Again, there are the requisite Force powers that will be necessary to pass some of the puzzle elements in the game. These aren’t really “puzzles” in the true sense of the word, because none of them are really puzzling or require any mental strain on your part to solve. Players that played previous Kyle Kataran games will be instantly familiar with the Force powers: force speed, push, pull, the lightsaber throw, and mind tricks, among others. Using these powers does help, but for the most part aren’t necessary to defeat Dark Side Imperial opposition.

 

Missions tend to last relatively long (although peppered with a liberal sprinkling of shorter undertakings), giving you plenty of Jedi playing time. Raven Software did a great job of providing a varied selection of Star Wars locales to keep the game from getting repetitive with too many missions in similar terrain. Whether it is frozen tundra, sand-covered (and Jawa-infested) deserts, or futuristic cityscapes, expect to see plenty of the Star Wars universe including Tatooine, Bakura, Corella, and Hoth, among many, many other destinations.

 

What mission you take on is left up to you, but you can’t move on to the next group of levels in the game without eventually completing a required set, so there still is a linear feel to JKJA. Still, with as many different worlds you actually get to visit, the game doesn’t get boring in its linearity.

 

Controlling Jaden isn’t the easiest endeavor with the keyboard & mouse set-up. When you are carrying a gun or incendiary device, the game is played in first-person mode, which is more suited to the long-established mouse & keyboard schematics. But while using your lightsaber, driving a vehicle or riding a beast of burden, the game places you in third-person perspective, and JKJA becomes a lot less easily navigated with the same keyboard & mouse.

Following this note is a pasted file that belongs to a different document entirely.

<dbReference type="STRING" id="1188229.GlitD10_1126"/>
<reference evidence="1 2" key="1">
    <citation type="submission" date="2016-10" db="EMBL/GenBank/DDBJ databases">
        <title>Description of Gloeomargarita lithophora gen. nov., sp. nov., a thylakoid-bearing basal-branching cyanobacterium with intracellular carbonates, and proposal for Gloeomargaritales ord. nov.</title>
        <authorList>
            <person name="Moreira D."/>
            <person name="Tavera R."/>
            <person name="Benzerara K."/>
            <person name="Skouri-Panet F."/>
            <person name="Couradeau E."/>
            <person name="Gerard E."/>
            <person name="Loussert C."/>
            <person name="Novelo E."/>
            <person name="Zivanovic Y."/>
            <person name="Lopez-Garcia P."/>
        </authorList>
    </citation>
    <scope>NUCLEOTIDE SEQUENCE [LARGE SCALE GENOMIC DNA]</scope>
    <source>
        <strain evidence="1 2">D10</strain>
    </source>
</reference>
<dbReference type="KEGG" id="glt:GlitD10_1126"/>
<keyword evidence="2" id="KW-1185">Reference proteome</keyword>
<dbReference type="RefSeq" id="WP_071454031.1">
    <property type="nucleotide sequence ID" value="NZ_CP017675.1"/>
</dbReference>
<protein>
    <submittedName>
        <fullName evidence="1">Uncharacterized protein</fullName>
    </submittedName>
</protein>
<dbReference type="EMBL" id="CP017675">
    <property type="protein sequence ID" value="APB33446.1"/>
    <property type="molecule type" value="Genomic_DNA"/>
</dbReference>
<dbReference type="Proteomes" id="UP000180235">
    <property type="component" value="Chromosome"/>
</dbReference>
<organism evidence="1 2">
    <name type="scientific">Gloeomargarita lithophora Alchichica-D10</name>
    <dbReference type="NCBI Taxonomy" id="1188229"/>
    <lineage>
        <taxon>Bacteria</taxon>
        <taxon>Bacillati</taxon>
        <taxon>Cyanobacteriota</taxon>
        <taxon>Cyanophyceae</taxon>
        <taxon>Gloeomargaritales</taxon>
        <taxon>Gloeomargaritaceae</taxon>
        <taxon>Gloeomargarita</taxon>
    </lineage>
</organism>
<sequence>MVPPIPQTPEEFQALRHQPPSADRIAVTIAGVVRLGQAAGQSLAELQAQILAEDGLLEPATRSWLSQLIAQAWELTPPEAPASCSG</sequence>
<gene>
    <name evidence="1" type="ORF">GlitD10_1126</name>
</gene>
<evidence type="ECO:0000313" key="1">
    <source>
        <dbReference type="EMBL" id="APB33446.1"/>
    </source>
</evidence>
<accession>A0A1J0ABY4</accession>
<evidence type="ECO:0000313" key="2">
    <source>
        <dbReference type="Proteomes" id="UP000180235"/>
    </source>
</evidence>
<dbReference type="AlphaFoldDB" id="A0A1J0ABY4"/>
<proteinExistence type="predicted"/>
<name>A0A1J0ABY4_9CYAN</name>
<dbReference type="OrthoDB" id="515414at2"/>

Its control is one of JKJA’s most uneven features, and unless you play with a joystick, you won’t be able to quickly pull off some of the acrobatic moves you will need to perform while lightsaber battling, especially when squaring off against “boss” characters. Much of the game’s action elements have a console feel to them that should dictate playing with some sort of joystick involvement in the control schematics if you want to experience JKJA’s full entertainment value as a single-player adventure. (Yes, JKJA is coming to Xbox.)

 

jedi knight jedi academy pc review          jedi knight jedi academy pc review